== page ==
Public services at risk of failure without dramatic changes to the Civil Services
In one of his first major pronouncements as Prime Minister, Shri Narendra D. Modi had spoken of “Minimum Government, Maximum Governance”.
The Prime Minister’s call, welcome as it is, needs to acknowledge that whilst huge amounts of work have been done to improve the Civil Services, two fundamental challenges remain: the radicalism of the government’s reform agenda and the unprecedented spending cuts taking place in the public sector.
Within a smaller and reshaped state, a confident and effective civil service remains essential to the success of government but it must change dramatically in order to succeed. Central Secretariat leaders have an opportunity to make this happen, but they need to act now or endanger policies and public services. Unless reforms are urgently introduced, there will be the risk of a downward spiral of cuts, inadequate services and a demoralized Civil Service.
Today’s letter sets out the Association’s view of what the agenda for change should be, based on its work studying the problems facing government and the Civil Service. The Association presents five elements that it argues are fundamental to successfully reforming Central Secretariat:
An emphasis on raising value for money and fixing inadequate financial data, with permanent secretaries taking personal responsibility for cutting out waste.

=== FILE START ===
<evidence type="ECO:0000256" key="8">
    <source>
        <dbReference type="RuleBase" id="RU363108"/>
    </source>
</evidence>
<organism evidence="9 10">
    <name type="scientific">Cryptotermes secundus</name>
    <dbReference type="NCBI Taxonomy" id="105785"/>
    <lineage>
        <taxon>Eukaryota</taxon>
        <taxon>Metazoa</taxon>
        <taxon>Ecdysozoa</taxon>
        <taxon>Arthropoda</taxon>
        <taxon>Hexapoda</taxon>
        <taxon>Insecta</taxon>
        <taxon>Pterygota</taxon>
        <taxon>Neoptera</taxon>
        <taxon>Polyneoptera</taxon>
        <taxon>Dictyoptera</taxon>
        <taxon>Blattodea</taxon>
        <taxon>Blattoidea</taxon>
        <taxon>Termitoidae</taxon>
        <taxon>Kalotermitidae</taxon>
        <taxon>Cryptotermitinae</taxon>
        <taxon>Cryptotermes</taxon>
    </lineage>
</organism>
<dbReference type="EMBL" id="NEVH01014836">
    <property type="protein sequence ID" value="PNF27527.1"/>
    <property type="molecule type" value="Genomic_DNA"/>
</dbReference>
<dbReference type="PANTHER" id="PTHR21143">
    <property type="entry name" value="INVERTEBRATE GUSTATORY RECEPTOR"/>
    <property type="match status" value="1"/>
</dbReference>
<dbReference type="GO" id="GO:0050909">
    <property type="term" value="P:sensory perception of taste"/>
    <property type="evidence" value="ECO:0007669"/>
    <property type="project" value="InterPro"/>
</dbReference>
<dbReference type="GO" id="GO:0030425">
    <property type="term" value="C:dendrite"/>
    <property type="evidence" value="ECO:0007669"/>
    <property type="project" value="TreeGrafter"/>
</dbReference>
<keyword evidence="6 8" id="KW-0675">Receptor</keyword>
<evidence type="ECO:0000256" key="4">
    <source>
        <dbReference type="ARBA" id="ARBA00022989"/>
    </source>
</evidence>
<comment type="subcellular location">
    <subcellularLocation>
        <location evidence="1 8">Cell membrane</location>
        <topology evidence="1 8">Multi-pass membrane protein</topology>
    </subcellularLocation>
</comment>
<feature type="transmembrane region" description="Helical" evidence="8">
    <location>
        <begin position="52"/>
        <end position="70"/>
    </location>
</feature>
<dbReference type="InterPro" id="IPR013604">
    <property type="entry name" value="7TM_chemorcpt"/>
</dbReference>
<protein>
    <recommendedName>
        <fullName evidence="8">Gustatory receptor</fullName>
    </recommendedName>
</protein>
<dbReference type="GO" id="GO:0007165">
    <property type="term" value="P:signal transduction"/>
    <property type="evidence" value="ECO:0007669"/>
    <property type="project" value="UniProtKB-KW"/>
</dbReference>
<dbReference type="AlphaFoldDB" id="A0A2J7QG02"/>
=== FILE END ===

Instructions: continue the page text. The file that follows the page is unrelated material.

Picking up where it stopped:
A fundamental shift in the way policies are designed and implemented with permanent secretaries accountable for quality.
Finding better ways of managing relationships with other public sector bodies and individuals including local authorities, arms length bodies, city mayors and police commissioners.
Raising capability and knowledge, particularly in financial management and policy areas but also in leadership and change management.
An acceptance that there must be an open debate about the relationship between ministers and civil servants in order to overcome the potential for misunderstanding and distrust
Today’s letter places responsibility for delivering this agenda firmly at the door of the most senior civil servants. Departmental secretaries, in particular, must have more visibility, and greater accountability for delivery.
We also set out a challenge for ministers because, it says, previous attempts at reform have only been sustained when there is firm and clear ministerial backing otherwise the forces of inertia and prevarication prevail.
Although fundamental change is now a necessity not an option, we acknowledge that the stakes are high not just for the Civil Service and the coalition but also for the public. Success will ensure that high quality services can be provided though at a lower cost than before. Failure will mean not only a demoralised civil service but also inadequate services and a dissatisfied public.
This letter marks the start of a wider public debate about reform of the Civil Service and improving the effectiveness of government.